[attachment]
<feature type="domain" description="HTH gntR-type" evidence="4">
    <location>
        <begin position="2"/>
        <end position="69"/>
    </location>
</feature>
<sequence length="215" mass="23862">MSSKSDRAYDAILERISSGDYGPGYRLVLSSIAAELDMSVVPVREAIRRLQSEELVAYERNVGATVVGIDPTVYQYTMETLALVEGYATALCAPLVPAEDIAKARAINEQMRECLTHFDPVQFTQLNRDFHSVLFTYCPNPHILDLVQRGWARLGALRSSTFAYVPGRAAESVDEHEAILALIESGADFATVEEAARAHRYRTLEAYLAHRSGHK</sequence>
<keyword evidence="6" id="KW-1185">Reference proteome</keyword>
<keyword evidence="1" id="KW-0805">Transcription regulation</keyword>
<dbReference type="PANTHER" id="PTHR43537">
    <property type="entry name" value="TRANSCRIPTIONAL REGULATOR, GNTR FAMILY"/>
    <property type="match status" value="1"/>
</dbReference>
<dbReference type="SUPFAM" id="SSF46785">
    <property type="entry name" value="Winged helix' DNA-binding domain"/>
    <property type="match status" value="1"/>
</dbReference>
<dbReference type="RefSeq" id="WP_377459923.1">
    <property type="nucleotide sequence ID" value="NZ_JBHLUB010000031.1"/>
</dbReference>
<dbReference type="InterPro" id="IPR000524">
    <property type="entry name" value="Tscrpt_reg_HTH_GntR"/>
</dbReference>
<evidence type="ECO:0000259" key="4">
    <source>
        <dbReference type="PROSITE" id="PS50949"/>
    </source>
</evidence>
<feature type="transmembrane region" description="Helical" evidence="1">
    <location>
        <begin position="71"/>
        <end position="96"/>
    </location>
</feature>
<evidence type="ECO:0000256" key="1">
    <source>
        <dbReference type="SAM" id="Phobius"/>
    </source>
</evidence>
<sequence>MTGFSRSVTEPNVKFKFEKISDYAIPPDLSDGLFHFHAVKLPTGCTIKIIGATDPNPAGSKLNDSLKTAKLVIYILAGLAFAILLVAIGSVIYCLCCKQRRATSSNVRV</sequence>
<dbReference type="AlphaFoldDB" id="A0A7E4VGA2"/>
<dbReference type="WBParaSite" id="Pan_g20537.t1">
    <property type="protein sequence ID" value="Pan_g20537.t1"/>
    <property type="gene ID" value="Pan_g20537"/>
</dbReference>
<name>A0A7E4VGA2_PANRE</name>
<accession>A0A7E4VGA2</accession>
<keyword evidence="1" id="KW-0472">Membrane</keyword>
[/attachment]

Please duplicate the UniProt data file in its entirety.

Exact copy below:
<feature type="domain" description="HTH gntR-type" evidence="4">
    <location>
        <begin position="2"/>
        <end position="69"/>
    </location>
</feature>
<sequence length="215" mass="23862">MSSKSDRAYDAILERISSGDYGPGYRLVLSSIAAELDMSVVPVREAIRRLQSEELVAYERNVGATVVGIDPTVYQYTMETLALVEGYATALCAPLVPAEDIAKARAINEQMRECLTHFDPVQFTQLNRDFHSVLFTYCPNPHILDLVQRGWARLGALRSSTFAYVPGRAAESVDEHEAILALIESGADFATVEEAARAHRYRTLEAYLAHRSGHK</sequence>
<keyword evidence="6" id="KW-1185">Reference proteome</keyword>
<keyword evidence="1" id="KW-0805">Transcription regulation</keyword>
<dbReference type="PANTHER" id="PTHR43537">
    <property type="entry name" value="TRANSCRIPTIONAL REGULATOR, GNTR FAMILY"/>
    <property type="match status" value="1"/>
</dbReference>
<dbReference type="SUPFAM" id="SSF46785">
    <property type="entry name" value="Winged helix' DNA-binding domain"/>
    <property type="match status" value="1"/>
</dbReference>
<dbReference type="RefSeq" id="WP_377459923.1">
    <property type="nucleotide sequence ID" value="NZ_JBHLUB010000031.1"/>
</dbReference>
<dbReference type="InterPro" id="IPR000524">
    <property type="entry name" value="Tscrpt_reg_HTH_GntR"/>
</dbReference>
<evidence type="ECO:0000259" key="4">
    <source>
        <dbReference type="PROSITE" id="PS50949"/>
    </source>
</evidence>
<feature type="transmembrane region" description="Helical" evidence="1">
    <location>
        <begin position="71"/>
        <end position="96"/>
    </location>
</feature>
<evidence type="ECO:0000256" key="1">
    <source>
        <dbReference type="SAM" id="Phobius"/>
    </source>
</evidence>
<sequence>MTGFSRSVTEPNVKFKFEKISDYAIPPDLSDGLFHFHAVKLPTGCTIKIIGATDPNPAGSKLNDSLKTAKLVIYILAGLAFAILLVAIGSVIYCLCCKQRRATSSNVRV</sequence>
<dbReference type="AlphaFoldDB" id="A0A7E4VGA2"/>
<dbReference type="WBParaSite" id="Pan_g20537.t1">
    <property type="protein sequence ID" value="Pan_g20537.t1"/>
    <property type="gene ID" value="Pan_g20537"/>
</dbReference>
<name>A0A7E4VGA2_PANRE</name>
<accession>A0A7E4VGA2</accession>
<keyword evidence="1" id="KW-0472">Membrane</keyword>